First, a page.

According to the charity Mind, one in every four people in England will experience a mental health problem at some stage during the year. It can sometimes be difficult to recognise when my mental health is failing and what I can do about it. Anxiety is a problem I face on a daily basis, and it affects everyone at some point in their lives. Denial has a way of creeping up on me and clouding my judgement. This can be interpreted as my mind protecting itself against the impending stress on my body.

When I decided to get some plants for my flat, I intended to empower myself in order to manage my mental health wellbeing. What will I do during the pandemic because I don't have a garden and going to the park is prohibited, I questioned myself. I made the decision to incorporate nature into my living space.

When I ordered two 40 litre all-purpose compost bags from an online store, the delivery driver said, "I wasn't sure I'd got the right address because I typically deliver these to houses with gardens, not flats." I smiled to myself and thanked him for the compost soil bag as well as his compliment.

Simply getting up from bed every morning to water the plant, after drawing the curtains aside to allow the sun's heat to shine on the entire plant, made me feel a sense of responsibility to its development. When I use my five senses, I feel as though I'm in a safe space because of my plants.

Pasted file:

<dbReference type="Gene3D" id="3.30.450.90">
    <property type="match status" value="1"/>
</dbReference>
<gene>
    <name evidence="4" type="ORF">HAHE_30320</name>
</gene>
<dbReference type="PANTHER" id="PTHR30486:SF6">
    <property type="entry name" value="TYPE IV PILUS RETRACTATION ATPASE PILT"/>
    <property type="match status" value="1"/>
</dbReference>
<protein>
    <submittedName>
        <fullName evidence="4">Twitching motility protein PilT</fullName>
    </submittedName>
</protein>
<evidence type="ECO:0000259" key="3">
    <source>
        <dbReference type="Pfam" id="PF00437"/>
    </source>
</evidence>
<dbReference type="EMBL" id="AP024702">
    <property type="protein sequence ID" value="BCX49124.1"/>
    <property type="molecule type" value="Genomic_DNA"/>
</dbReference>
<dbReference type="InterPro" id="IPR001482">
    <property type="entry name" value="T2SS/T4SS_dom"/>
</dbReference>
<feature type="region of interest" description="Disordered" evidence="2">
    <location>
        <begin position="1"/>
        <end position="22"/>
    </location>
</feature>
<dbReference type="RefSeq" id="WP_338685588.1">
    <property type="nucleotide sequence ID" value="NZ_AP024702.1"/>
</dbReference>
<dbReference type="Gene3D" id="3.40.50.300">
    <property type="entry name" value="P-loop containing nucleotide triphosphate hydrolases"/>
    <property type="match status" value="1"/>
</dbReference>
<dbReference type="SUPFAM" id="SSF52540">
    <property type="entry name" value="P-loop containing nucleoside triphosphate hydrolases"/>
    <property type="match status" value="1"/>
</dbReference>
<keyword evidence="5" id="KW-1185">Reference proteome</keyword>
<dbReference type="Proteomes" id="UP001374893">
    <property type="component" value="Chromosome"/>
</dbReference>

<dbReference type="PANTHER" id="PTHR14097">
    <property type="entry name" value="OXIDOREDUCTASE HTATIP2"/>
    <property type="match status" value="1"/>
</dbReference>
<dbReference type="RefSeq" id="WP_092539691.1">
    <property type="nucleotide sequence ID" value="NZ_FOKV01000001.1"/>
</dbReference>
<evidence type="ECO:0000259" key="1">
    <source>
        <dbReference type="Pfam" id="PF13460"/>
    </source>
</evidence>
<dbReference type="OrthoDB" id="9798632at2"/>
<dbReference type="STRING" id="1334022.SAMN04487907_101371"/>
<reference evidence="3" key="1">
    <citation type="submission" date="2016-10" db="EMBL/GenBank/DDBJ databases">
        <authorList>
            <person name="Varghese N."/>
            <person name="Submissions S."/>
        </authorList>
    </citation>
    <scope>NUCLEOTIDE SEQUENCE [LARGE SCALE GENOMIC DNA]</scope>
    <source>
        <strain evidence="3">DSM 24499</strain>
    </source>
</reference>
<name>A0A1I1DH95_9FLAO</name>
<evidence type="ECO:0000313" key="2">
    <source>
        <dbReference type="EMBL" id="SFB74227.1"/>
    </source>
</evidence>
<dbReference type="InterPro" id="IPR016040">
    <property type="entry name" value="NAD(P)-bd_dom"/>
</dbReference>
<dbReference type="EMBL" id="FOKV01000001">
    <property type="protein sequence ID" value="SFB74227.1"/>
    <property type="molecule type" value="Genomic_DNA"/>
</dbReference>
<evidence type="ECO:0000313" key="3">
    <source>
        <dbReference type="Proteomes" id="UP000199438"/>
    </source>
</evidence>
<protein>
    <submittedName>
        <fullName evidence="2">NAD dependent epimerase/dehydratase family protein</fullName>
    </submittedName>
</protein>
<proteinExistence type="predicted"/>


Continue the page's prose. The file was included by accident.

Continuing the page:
Once I touch the leaves, hear the water drops on the soil when spraying the plant, smell the natural scent when sniffing the leaves and flowers, experience the sensation of tasting nature on my tongue and, finally, my eyes see the beautiful sight of the vivid colours nature provides me for free - it just gives me a sense of calm, attachment and responsibility at the end of the day.

Looking out my window, I noticed the road was quiet and there was silence everywhere except for the birds, insects and one or two people out for a run or walk. The quiet and peace transported me to another dimension, and knowing that my plants are safe gives me a sense of security.

Returning my focus to the present moment and not thinking about tomorrow, as well as taking one day at a time, allowed me to stay strong. Captain Sir Tom Moore's words, "Tomorrow will be a better day," come to mind. I remind myself while looking at my plants that the sun will continue to shine and nature will continue to thrive.

As long as I can breathe in oxygen, I'll keep watering and caring for my plants by using my five senses around them, just as I do with my children with special education needs and disabilities. So let me get a cup of tea and get started on my daily routine.